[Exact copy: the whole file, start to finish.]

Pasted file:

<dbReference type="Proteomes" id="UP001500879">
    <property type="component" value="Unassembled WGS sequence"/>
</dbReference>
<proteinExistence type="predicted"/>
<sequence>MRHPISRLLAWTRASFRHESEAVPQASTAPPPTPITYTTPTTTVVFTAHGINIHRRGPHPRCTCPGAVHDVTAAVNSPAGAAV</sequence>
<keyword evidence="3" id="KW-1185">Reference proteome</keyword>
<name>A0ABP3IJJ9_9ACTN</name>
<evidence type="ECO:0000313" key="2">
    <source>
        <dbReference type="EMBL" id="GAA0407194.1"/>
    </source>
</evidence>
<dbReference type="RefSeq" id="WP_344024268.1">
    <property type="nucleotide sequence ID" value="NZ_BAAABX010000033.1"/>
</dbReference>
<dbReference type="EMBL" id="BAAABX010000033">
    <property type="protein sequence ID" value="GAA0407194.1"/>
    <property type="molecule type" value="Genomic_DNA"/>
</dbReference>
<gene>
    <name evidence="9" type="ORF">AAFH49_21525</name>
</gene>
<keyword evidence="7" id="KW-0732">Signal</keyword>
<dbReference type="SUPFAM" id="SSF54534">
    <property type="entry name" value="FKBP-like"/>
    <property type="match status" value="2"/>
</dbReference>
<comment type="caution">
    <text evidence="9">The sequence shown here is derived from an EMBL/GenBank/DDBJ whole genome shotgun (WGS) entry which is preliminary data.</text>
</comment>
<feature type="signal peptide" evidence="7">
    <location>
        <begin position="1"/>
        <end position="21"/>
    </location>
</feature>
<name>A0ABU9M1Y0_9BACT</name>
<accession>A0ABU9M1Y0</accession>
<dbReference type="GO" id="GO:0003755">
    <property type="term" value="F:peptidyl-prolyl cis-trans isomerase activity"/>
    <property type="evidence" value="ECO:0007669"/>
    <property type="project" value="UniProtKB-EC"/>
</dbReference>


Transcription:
<dbReference type="Proteomes" id="UP001500879">
    <property type="component" value="Unassembled WGS sequence"/>
</dbReference>
<proteinExistence type="predicted"/>
<sequence>MRHPISRLLAWTRASFRHESEAVPQASTAPPPTPITYTTPTTTVVFTAHGINIHRRGPHPRCTCPGAVHDVTAAVNSPAGAAV</sequence>
<keyword evidence="3" id="KW-1185">Reference proteome</keyword>
<name>A0ABP3IJJ9_9ACTN</name>
<evidence type="ECO:0000313" key="2">
    <source>
        <dbReference type="EMBL" id="GAA0407194.1"/>
    </source>
</evidence>
<dbReference type="RefSeq" id="WP_344024268.1">
    <property type="nucleotide sequence ID" value="NZ_BAAABX010000033.1"/>
</dbReference>
<dbReference type="EMBL" id="BAAABX010000033">
    <property type="protein sequence ID" value="GAA0407194.1"/>
    <property type="molecule type" value="Genomic_DNA"/>
</dbReference>
<gene>
    <name evidence="9" type="ORF">AAFH49_21525</name>
</gene>
<keyword evidence="7" id="KW-0732">Signal</keyword>
<dbReference type="SUPFAM" id="SSF54534">
    <property type="entry name" value="FKBP-like"/>
    <property type="match status" value="2"/>
</dbReference>
<comment type="caution">
    <text evidence="9">The sequence shown here is derived from an EMBL/GenBank/DDBJ whole genome shotgun (WGS) entry which is preliminary data.</text>
</comment>
<feature type="signal peptide" evidence="7">
    <location>
        <begin position="1"/>
        <end position="21"/>
    </location>
</feature>
<name>A0ABU9M1Y0_9BACT</name>
<accession>A0ABU9M1Y0</accession>
<dbReference type="GO" id="GO:0003755">
    <property type="term" value="F:peptidyl-prolyl cis-trans isomerase activity"/>
    <property type="evidence" value="ECO:0007669"/>
    <property type="project" value="UniProtKB-EC"/>
</dbReference>